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After Maziarz probe, a question: What happened to campaign funds?

For five years, federal, state and county prosecutors combed through the campaign finance records of former State Sen. George D. Maziarz, looking for evidence of crimes.

FBI agents scoured campaign funds and interviewed Maziarz's staff, campaign treasurer and his political associates about hundreds of thousands of dollars in campaign spending.

No one has been charged with stealing a dime.

After years of review, a question remains: What happened to hundreds of thousands of dollars of questionable spending flagged by the state Board of Elections for prosecutors to review?

Maziarz accuses his former chief of staff and campaign treasurer, and a few lower-level staff members, of stealing more than $350,000 in political contributions to his campaign.

State and federal prosecutors passed on the case, however. So did the Erie County District Attorney's Office.

But Maziarz, who pleaded guilty last month to an unrelated misdemeanor election law violation, is not giving up. His defense attorneys hired forensic auditors to trace where his campaign funds ended up. The audit described more than $650,000 in checks and debit card purchases as "questionable." 

Among their findings: More than $18,600 in campaign money was spent on school activities and sports teams associated with the children of his chief of staff and campaign treasurer. More than $42,000 was spent at Target. Thousands were spent on Time Warner Cable bills at the treasurer's house. About $8,300 was spent on photos sent to Shutterfly, an online publishing service.

The state Board of Elections in 2015 also flagged 329 checks made payable to cash, large numbers of unitemized transactions and campaign finance statements that falsely reported or failed to report numerous expenditures.

Alisa Colatarci-Reimann

Laureen Jacobs

Lawyers for Maziarz's former chief of staff Alisa Colatarci-Reimann and former campaign treasurer Laureen M. Jacobs say they did nothing wrong in their handling of campaign funds.

Erie County District Attorney John J. Flynn said his office saw insufficient evidence to prosecute anyone.

"Due to the bookkeeping records that we were provided, we were also unable from a criminal standpoint to determine who benefited from the alleged purchases," Flynn said.

But Flynn said he plans to take another look at the case this month when Maziarz's attorney Joseph M. LaTona returns to his office to present additional information.

"The bottom line here is that while I agree with the premise that where there is smoke there is fire, in this case there clearly is smoke but I am not able to prove beyond a reasonable doubt in a court that there is fire at this time," Flynn said.

It's unusual for campaign finance reports to get this level of scrutiny and even less common for them to end with criminal charges.

"Given (the) number of candidates who run for office each year at the state, county, federal and local levels, prosecutions are rare," said John Conklin, a spokesman for the state Board of Elections.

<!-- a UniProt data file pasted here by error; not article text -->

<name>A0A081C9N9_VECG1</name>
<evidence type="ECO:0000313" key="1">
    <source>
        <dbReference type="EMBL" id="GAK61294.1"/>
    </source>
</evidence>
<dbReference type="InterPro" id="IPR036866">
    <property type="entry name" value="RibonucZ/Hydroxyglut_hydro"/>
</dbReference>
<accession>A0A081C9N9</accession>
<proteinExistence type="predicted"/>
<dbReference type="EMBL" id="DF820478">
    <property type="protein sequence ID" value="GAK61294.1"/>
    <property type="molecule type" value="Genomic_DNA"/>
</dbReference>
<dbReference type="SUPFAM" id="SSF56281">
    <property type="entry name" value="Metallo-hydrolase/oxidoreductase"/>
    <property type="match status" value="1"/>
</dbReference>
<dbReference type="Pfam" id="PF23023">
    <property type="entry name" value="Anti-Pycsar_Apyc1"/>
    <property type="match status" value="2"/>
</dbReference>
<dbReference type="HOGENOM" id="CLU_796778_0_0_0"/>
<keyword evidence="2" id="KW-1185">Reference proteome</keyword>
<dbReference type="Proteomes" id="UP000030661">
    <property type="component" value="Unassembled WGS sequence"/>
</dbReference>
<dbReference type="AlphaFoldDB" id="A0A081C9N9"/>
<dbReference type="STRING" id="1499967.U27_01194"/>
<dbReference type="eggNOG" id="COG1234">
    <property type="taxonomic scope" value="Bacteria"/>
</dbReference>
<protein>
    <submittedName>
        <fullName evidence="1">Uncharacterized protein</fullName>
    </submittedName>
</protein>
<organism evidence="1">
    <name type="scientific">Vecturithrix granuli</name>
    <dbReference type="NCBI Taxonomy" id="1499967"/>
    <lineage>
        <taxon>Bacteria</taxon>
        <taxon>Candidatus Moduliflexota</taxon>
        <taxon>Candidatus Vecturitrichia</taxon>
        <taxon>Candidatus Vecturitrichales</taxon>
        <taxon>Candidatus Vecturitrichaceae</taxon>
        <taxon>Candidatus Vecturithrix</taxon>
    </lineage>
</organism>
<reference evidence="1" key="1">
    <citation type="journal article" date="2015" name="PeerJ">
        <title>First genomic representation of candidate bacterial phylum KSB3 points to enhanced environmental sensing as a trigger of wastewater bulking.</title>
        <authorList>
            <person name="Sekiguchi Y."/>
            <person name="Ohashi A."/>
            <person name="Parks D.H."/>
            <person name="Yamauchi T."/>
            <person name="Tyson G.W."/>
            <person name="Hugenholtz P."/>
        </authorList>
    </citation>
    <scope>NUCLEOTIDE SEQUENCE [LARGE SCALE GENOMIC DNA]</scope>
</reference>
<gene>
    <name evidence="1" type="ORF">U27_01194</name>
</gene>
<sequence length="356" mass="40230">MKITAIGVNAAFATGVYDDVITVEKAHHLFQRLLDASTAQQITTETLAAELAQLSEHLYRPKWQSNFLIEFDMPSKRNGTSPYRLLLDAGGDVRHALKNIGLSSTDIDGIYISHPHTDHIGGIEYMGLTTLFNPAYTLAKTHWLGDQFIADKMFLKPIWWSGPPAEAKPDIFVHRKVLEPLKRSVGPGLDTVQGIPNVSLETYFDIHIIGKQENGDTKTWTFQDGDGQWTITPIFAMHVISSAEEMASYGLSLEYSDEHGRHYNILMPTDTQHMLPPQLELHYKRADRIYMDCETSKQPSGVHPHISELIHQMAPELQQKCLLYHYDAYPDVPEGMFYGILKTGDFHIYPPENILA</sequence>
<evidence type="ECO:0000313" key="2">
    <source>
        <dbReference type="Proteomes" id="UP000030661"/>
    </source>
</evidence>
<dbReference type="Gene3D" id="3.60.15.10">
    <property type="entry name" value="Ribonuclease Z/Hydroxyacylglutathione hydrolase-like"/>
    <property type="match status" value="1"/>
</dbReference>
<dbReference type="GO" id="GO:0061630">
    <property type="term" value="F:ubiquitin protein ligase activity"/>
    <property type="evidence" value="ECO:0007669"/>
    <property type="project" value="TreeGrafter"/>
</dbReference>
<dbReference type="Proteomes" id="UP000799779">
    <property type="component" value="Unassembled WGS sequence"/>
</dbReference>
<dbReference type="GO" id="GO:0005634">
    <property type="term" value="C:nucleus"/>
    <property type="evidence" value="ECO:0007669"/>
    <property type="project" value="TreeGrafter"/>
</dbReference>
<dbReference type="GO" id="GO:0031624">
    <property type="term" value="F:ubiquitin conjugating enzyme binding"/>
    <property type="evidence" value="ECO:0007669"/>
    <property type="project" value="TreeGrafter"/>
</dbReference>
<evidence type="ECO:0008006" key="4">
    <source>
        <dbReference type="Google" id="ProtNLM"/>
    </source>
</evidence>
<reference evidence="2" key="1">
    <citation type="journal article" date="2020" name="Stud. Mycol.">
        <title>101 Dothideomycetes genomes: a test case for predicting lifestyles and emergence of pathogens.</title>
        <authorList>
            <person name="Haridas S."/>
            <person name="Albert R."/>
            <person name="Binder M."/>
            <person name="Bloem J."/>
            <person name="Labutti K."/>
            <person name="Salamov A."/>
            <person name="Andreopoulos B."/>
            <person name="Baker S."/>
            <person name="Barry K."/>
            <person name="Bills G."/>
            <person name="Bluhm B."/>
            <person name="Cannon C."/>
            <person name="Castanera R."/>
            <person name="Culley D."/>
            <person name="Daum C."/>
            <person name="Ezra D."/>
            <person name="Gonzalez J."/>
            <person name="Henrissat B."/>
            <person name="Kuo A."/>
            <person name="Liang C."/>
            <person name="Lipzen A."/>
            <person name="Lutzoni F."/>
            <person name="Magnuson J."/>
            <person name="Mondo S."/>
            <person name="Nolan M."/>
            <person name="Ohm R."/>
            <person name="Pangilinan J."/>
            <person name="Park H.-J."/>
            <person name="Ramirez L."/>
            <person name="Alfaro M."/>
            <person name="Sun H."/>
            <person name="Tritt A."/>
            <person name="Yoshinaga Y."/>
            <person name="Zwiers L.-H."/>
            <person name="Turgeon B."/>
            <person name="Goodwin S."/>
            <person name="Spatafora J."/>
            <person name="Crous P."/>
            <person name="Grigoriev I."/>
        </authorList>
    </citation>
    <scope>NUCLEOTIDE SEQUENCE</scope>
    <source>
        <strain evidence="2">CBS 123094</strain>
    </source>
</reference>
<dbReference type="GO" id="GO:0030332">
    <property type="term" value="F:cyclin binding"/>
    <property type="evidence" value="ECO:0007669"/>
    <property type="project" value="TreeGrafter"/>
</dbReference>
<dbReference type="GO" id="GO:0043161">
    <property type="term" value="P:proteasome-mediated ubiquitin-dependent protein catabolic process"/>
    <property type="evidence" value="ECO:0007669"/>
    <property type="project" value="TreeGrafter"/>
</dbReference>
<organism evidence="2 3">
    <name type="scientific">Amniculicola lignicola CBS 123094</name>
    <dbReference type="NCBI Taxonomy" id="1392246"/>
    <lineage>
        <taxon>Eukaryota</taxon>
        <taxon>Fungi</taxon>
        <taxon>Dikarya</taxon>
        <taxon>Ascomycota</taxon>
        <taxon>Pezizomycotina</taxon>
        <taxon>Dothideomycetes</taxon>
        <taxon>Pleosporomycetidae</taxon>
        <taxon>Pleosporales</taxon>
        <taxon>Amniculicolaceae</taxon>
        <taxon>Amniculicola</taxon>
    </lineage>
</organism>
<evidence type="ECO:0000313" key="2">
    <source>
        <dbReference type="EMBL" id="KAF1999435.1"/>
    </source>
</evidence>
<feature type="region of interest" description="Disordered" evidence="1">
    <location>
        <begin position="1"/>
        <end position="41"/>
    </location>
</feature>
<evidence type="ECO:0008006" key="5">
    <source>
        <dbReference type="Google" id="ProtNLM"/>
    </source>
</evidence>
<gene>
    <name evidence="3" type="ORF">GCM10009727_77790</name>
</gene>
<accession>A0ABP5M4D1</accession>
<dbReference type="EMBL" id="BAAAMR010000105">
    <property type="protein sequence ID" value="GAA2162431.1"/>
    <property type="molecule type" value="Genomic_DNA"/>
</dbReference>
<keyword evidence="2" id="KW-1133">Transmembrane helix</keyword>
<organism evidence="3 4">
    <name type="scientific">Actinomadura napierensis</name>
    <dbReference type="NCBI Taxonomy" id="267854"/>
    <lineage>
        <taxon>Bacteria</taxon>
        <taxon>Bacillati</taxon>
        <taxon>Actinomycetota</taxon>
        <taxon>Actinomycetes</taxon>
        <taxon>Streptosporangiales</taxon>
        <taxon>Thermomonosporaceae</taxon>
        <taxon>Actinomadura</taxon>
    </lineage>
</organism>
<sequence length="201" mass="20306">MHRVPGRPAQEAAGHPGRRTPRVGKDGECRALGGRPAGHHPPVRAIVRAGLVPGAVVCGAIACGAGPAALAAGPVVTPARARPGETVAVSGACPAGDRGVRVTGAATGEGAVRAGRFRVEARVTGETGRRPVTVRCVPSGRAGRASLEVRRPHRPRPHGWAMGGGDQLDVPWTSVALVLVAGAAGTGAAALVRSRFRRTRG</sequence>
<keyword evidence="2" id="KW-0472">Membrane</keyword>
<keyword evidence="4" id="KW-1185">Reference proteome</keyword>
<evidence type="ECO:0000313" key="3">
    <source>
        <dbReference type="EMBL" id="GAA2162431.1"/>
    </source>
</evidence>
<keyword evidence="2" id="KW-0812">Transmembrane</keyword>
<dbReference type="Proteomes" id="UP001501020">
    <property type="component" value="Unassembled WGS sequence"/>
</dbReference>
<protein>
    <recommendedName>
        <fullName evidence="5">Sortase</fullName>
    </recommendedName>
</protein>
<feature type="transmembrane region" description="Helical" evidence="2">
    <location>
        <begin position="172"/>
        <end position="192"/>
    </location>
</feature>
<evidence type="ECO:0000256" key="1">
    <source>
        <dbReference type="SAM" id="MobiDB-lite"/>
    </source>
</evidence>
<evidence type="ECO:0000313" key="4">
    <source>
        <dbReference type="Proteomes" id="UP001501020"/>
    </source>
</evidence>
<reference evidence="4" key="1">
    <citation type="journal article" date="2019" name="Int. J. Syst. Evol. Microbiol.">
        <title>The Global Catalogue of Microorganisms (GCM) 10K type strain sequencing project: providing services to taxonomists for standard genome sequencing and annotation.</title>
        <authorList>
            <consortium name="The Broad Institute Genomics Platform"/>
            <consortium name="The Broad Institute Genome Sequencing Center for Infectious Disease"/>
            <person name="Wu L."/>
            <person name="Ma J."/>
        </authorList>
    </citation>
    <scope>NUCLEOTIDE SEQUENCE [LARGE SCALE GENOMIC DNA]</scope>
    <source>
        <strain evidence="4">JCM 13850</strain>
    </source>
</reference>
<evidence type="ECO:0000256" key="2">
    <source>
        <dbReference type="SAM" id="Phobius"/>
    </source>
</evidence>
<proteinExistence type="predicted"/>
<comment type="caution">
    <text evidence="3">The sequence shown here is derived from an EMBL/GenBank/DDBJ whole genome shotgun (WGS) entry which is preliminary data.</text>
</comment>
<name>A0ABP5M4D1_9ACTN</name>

AG prosecuted Maziarz 

Instead of focusing on the Board of Elections' allegation of thefts from Maziarz's campaign funds, the state Attorney General's Office prosecuted Maziarz.

State Attorney General Eric Schneiderman zeroed in on alleged efforts by Maziarz's campaign to hide $95,000 in payments over two years to a former Maziarz campaign worker, Glenn S. Aronow.

Maziarz, who ruled Niagara County Republican politics for decades, was initially charged with five felonies and pleaded guilty to a misdemeanor state campaign finance law crime. He was fined $1,000 and received a conditional discharge March 2 in Albany County Court.

A year ago, Henry F. Wojtaszek, a former close ally of Maziarz, also pleaded guilty to a misdemeanor election law violation and is yet to be sentenced.

In Maziarz legal documents, a tale of political intrigue and betrayal among friends

With his case behind him, Maziarz has started a public quest to get local investigators to pursue the conclusions of forensic auditors hired by him that flagged questionable spending of more than $650,000.

The attorney general, Maziarz said, did not show interest in the forensic audit. It also did not act on concerns raised by the state Board of Elections about more than $200,000 in checks issued from campaign funds to the staff members, campaign treasurer and other individuals, according to Maziarz.

When asked why, Schneiderman's spokesman said the office focused on Maziarz instead.

"We dedicate our resources to prosecuting the top of the organization," said Eric Soufer, a spokesman for Schneiderman. "You have to decide whom you’re going to prosecute."

Maziarz's attorneys had accused the attorney general of "selective prosecution" by ignoring what Maziarz describes as thefts from his campaign funds. A judge rejected the selective prosecution argument in refusing to dismiss charges against Maziarz. Schneiderman argued that any potential larceny charges were the responsibility of prosecutors in Western New York.

Gabriel M. Nugent, the attorney representing Colatarci-Reimann, noted that the Albany Times-Union reported March 21 that the Attorney General's Office "examined the information but declined to pursue a criminal case because it found the undocumented expenditures were due to poor record-keeping and loose spending, not larceny."

That's not true, said Schneiderman's spokesman.

"Our charging decisions did not give a clean bill of health to anyone else. We never actually said there is no crime here," Soufer said.

Other prosecutors investigated